Sutton, Julie E.; Huws, Jaci C.; Burton, Christopher R.; University of Chester and Bangor University (Wiley, 2019-05-16)
      Behavioural sleep problems in children with developmental disabilities that involves advising parents on sleep‐promoting behaviours; however, it is supported by a limited evidence base. Materials and methods: This exploratory study aimed to enhance qualitative understanding and explore stakeholder perceptions about experience, current practice and ideas around the implementation of SHE. Parents of children with developmental disabilities and sleep problems (N = 9) and sleep practitioners (N = 11) took part in semi‐structured interviews and focus groups, and data were thematically analysed. Results and discussion: The analysis identified four parent themes: Beliefs about sleep problems; Getting professional help; Ways of knowing about sleep; and Visions of sleep support. Two practitioner themes were also identified: Sleep service accessibility and Inconsistent sleep support. Conclusion: The findings provide further insight into how parents of children with developmental disabilities experience sleep problems, and how SHE is currently implemented. These have implications for both policy and practice.
    • Experiential and work-based learning

      McLaughlin, Andrea; University of Chester (SAGE, 2010-10-29)
      This book chapter discusses the importance of experience through experiential and work-based learning programmes and how academic credit can be claimed for such experience.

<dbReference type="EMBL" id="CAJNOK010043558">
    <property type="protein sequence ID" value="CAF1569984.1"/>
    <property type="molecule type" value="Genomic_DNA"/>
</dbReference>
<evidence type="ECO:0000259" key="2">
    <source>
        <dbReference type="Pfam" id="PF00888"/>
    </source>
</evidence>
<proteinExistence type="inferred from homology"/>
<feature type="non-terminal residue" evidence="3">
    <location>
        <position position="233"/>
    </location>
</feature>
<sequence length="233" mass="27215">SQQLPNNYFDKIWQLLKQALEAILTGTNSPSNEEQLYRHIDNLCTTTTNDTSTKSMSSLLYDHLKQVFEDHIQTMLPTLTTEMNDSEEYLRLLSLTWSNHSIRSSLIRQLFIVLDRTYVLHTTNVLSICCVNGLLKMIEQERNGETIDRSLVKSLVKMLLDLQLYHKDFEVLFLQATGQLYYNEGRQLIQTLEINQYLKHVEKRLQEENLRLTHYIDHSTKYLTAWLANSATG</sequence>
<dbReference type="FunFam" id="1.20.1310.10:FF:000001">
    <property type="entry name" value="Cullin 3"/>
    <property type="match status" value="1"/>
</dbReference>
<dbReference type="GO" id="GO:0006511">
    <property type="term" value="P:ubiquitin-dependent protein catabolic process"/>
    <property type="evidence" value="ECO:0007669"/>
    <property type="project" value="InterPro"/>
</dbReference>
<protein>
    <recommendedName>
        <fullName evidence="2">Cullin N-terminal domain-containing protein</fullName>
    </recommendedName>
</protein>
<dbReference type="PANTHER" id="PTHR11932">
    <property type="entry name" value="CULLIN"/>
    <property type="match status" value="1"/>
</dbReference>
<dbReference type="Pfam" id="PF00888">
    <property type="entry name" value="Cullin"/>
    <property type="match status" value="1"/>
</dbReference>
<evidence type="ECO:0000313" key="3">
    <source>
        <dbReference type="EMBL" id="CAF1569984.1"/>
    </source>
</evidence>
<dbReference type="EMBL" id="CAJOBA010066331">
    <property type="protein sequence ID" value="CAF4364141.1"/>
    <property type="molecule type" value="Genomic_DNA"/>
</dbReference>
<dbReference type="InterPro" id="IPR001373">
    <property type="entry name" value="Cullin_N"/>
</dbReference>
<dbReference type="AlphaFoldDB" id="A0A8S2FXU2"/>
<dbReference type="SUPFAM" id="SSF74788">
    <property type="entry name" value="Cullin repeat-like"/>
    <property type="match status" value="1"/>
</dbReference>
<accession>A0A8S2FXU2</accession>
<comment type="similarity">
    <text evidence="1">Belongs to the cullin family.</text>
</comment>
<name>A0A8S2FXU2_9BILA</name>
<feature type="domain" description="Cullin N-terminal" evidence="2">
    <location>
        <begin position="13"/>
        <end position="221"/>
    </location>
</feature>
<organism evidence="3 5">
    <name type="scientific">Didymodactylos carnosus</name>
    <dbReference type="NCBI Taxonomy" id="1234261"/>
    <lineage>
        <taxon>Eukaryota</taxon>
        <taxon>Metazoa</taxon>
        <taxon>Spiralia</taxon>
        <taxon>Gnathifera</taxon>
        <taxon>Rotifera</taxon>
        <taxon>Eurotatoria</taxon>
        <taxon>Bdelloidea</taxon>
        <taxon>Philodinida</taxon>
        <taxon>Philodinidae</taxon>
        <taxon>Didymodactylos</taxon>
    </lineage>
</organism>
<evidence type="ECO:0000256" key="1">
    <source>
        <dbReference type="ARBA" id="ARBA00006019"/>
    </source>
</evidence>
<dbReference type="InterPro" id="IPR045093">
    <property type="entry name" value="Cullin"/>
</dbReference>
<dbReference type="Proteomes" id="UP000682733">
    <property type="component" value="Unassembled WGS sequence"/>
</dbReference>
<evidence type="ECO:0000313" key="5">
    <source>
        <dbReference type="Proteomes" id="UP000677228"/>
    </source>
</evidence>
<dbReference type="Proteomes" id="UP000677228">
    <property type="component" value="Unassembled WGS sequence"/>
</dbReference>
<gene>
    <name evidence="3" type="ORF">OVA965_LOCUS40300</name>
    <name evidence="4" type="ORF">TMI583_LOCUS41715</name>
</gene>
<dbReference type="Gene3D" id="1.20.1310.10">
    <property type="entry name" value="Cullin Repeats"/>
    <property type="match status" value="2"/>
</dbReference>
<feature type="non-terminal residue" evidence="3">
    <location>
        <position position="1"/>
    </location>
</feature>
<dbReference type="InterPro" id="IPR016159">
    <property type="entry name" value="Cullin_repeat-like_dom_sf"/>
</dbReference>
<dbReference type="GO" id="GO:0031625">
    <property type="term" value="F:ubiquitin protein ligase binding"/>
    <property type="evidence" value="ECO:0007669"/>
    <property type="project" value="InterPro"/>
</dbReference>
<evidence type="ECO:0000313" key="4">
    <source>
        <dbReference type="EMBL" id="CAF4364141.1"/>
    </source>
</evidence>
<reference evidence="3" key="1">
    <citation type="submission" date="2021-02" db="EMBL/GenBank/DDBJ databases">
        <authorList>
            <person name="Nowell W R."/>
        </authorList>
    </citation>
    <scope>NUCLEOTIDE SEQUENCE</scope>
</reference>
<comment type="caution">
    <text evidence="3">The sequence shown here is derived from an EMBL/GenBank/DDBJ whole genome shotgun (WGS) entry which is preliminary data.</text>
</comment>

• An exploration of issues affecting the assessment of social work students on practice placement in England

      Caffrey, Bridget; Fruin, Helen; University of Chester (Whiting and Birch, 2019-05-09)
      This article explores issues affecting assessment of social work students on practice placements in England. The authors have many years of experience in this area of social work and aim to highlight concerns about the complexity of assessment in practice settings. This report draws on research presented by Bailey-McHale and Caffrey (2018) at the 12th International Conference on Practice Teaching and Field Education in Health and Social Work in order to consider student perspectives. These highlight a sense of feeling powerless and judged. This article also explores the wider issues potentially impacting on the assessment of students practice. Acknowledging the challenges of all assessments, we consider how assessment of student practice may be further complicated by factors including the role and demands of universities, the impact of training and support for practice educators and pressures within current social work practice. This commentary highlights longstanding inequalities within social work assessment on placements for some student groups, including BAME students. The authors draw on Brookfield’s (1998) reflective lenses and encourage the social work profession to reflect and consider how current practice might be improved. The authors invite ideas and feedback to stimulate a professional debate and new ideas.
    • An exploration of issues related to nurse led clinics

      Flynn, Sandra D.; Whitehead, Elizabeth; Countess of Chester NHS Foundation Trust ; University of Chester (Elsevier, 2006-05-16)
      This article discusses nurse-led clinics and subsequent problems relating to professional boundaries and role tensions. Other professions may feel uncomfortable with nurse-led clinics and this can lead to distancing and conflict. The article identifies certain issues and discusses ways in which they can be managed in a more constructive manner.
    • Exploring Nigerian obstetricians’ perspectives on maternal birthing positions and perineal trauma

      Diorgu, Faith; Steen, Mary; Keeling, June J.; Mason-Whitehead, Elizabeth; University of Chester (Royal College of Midwives, 2016-05-26)